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J Pathol. 1999 Jun;188(2):189-96.

Local neovascularization and cellular composition within vulnerable regions of atherosclerotic plaques of human carotid arteries.

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University Department of Medicine, Manchester Royal Infirmary, Oxford Road, Manchester M13 9WL, U.K.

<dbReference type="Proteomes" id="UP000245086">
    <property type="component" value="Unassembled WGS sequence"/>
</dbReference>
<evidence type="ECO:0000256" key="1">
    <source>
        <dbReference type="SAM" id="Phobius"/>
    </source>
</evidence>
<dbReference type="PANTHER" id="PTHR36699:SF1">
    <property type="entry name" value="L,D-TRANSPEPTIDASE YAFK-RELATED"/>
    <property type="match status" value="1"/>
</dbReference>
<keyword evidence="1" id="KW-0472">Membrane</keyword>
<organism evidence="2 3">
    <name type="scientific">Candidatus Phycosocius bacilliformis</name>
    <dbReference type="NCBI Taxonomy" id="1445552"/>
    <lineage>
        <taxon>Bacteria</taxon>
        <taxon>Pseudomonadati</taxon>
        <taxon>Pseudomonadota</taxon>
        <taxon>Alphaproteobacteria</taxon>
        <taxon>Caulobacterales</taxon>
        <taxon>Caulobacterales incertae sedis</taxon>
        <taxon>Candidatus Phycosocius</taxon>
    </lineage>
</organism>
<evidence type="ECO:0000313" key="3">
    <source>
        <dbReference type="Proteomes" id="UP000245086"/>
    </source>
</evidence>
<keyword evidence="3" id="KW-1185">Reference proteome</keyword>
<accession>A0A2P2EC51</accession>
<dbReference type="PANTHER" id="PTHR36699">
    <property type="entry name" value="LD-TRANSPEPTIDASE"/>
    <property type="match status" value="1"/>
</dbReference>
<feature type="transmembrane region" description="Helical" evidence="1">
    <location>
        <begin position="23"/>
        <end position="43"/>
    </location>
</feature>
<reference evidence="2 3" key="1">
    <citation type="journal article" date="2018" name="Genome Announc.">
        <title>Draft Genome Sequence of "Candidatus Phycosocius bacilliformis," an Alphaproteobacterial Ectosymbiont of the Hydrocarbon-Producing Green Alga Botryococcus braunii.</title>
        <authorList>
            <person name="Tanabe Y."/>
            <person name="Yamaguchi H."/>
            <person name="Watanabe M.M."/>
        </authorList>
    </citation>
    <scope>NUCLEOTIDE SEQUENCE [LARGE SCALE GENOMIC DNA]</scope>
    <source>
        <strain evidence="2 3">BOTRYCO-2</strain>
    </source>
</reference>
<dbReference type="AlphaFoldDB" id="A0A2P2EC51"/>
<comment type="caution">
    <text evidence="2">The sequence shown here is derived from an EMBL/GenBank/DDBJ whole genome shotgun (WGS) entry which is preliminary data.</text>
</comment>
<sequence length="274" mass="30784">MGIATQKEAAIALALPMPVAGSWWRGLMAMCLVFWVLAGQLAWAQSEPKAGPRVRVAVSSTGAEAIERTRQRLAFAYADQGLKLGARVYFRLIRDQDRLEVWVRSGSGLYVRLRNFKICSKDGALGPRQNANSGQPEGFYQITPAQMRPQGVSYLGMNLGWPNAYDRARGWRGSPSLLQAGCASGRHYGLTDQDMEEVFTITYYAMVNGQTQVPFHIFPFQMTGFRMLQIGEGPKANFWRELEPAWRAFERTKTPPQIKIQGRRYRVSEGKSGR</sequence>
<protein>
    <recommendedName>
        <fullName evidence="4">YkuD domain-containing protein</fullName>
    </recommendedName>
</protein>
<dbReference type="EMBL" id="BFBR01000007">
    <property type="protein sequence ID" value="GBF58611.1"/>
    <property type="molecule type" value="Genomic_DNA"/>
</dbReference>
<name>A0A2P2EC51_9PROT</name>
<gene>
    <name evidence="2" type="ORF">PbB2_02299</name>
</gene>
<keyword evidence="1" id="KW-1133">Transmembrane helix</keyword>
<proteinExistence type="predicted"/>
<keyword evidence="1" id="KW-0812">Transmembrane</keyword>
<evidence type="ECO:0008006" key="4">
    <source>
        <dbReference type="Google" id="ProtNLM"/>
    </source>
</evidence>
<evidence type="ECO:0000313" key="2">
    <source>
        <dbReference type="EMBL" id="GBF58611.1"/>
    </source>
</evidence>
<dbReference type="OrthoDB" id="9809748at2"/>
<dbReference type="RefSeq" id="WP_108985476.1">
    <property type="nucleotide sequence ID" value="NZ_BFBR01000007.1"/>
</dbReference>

An improved immunohistochemical method has been used to assess neovascularization within the vulnerable 'shoulder' regions of atherosclerotic plaques from carotid arteries. A combination of monoclonal antibodies (CD31, CD34, +/- von Willebrand factor) was shown to be far more effective than conventional techniques in demonstrating extensive vascularizations within the 'shoulder' and cap regions of late-stage plaques. Such sites were shown to be microfocal, often appearing as a plexus of both large and small vessels which occupied a significant proportion of the 'shoulder' area. These regions of marked neovascularization were commonly associated with accumulations of macrophages, mast cells, and T-cells, indicative of local inflammatory reactions. The matrix components elastin and collagen type VI showed variable distributions which suggested extensive tissue remodelling, whereas collagen type IV was recognized as a basement membrane protein of most blood vessels, as well as being associated with 'stellate' smooth muscle cells. Evidence of local microvascular damage within the shoulder regions of some specimens was demonstrated by extravascular red blood cells, macrophages containing haemosiderin, and perivascular fibrin deposition. These local haemorrhages derived from microvessels beneath the lining of the arterial lumen are a further indication of how the microfocal vascularization of the plaque 'shoulder' might contribute to further complications of inflammation and plaque destabilization in late-stage disease.

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